Heart disease and stroke patients are even more vulnerable to the effects of a disaster. The American Heart Association (AHA) has developed resources and tips to help those impacted by Hurricane Florence. The AHA’sDisaster Resources pageincludes a wide range of helpful information.
In addition, here are some quick tips:
Write down any medical conditions, allergies, medications, doses and time you take medications, along with your pharmacy name, addressandphone number.
Ask for an extra supply of prescribed medications. InNorth Carolina, you have within 29 days of the disaster declaration to obtain one prescription refill or get a replacement for a recently filled prescription. Look foropen pharmacies.
InGeorgiaandSouth Carolina, you can get a 30-day refill of certain medications. Contact your pharmacist to request an out-of-schedule emergency refill to make sure you have enough medicine during the declared state of emergency.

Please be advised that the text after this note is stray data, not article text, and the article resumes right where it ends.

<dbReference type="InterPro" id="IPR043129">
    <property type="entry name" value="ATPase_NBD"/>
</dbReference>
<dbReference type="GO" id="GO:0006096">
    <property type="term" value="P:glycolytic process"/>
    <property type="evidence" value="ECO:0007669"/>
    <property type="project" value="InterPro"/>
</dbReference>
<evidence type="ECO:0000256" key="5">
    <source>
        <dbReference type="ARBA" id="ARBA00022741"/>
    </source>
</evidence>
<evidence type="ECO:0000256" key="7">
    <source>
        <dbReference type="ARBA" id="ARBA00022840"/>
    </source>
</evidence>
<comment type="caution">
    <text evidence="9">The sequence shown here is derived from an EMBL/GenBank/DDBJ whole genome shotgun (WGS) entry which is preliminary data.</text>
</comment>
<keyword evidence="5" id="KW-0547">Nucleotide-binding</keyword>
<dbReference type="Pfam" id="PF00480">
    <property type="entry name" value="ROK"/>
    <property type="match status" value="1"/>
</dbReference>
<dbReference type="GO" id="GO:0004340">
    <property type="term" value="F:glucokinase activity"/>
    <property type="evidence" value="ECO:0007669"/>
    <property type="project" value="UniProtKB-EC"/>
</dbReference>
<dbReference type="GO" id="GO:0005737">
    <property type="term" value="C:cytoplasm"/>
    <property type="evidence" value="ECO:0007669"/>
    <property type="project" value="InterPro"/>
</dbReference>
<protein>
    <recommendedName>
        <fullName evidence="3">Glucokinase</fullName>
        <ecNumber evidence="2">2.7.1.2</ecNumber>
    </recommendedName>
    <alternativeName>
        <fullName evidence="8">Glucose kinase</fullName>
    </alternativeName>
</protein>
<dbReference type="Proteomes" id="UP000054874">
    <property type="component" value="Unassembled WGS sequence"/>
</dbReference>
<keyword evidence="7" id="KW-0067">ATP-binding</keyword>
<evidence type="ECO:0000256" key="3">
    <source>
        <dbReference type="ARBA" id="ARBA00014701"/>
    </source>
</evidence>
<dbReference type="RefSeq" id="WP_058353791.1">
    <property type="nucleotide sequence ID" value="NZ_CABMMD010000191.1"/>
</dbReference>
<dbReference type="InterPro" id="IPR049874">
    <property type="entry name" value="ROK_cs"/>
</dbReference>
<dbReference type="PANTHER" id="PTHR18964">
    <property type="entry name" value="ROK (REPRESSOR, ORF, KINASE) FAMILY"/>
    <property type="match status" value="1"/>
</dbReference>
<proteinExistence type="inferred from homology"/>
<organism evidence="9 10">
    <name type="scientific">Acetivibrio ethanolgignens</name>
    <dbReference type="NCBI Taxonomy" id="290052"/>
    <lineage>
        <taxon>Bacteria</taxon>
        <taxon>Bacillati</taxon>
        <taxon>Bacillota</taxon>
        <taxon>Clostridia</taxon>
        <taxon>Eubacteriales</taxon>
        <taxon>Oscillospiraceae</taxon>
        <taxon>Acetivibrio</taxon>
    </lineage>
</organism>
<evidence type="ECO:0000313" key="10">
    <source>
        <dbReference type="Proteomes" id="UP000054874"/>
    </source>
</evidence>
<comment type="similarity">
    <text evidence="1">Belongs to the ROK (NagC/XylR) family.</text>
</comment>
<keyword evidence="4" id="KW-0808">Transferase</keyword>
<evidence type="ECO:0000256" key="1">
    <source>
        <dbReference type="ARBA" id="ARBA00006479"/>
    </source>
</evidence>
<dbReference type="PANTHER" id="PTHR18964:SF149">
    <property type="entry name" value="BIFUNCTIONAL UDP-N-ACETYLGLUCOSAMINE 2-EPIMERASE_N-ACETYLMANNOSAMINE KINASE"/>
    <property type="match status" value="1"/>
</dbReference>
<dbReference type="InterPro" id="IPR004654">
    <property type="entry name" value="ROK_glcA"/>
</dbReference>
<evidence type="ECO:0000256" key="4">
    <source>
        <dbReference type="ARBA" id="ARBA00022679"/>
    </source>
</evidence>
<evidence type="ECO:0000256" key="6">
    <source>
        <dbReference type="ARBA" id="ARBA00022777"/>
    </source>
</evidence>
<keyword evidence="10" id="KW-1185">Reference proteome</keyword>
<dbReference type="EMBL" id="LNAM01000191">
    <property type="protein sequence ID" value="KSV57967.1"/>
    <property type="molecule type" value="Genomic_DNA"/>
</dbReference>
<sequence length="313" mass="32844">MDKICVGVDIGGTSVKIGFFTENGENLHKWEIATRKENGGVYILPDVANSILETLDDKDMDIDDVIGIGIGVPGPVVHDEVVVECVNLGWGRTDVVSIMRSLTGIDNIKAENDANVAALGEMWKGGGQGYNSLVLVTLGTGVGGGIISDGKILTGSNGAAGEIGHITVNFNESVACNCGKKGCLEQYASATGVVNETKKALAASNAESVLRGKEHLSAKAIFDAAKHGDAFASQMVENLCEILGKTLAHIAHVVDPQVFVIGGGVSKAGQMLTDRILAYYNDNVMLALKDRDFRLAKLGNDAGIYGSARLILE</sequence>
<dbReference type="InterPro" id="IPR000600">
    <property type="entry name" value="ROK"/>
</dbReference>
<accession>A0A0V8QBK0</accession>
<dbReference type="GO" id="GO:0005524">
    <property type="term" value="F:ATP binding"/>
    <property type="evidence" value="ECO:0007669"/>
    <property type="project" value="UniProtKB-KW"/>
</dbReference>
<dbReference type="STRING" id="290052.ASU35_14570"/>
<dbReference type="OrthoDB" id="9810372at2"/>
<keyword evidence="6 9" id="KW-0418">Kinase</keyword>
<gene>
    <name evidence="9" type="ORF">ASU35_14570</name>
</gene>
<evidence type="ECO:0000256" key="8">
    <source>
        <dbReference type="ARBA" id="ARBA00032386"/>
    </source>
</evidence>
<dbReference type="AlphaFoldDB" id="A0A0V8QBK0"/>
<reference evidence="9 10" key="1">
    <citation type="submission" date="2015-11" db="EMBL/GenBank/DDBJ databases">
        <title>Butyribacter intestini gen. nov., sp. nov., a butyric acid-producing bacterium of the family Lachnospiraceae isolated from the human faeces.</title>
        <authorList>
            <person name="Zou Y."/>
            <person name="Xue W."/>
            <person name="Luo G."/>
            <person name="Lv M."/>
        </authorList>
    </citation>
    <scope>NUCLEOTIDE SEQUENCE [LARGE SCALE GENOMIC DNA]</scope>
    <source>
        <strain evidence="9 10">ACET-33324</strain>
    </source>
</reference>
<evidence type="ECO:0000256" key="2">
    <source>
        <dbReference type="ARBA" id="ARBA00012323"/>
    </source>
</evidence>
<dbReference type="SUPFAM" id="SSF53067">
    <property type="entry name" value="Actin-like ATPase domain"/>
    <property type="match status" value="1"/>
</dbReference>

Use the AHA’sPatient Preparedness Planif you have diabetes and use insulin. There you’ll find a checklist of supplies and for guidelines on how to prepare for an emergency
After a hurricane, it can be difficult to find a health care provider for a checkup as well as get medications, especially for vulnerable populations. Stress and trauma also intensify, which can lead to an increase in cardiovascular disease risk.
The AHA encourages cardiovascular disease survivors and their loved ones to join our free onlineSupport Networkto share stories and find resources to help on their journey to recovery. It includes a forum specifically forhurricane support
As always, the American Heart Association remains a resource for information and guidance. Visitheart.orgfor the latest on heart and stroke health.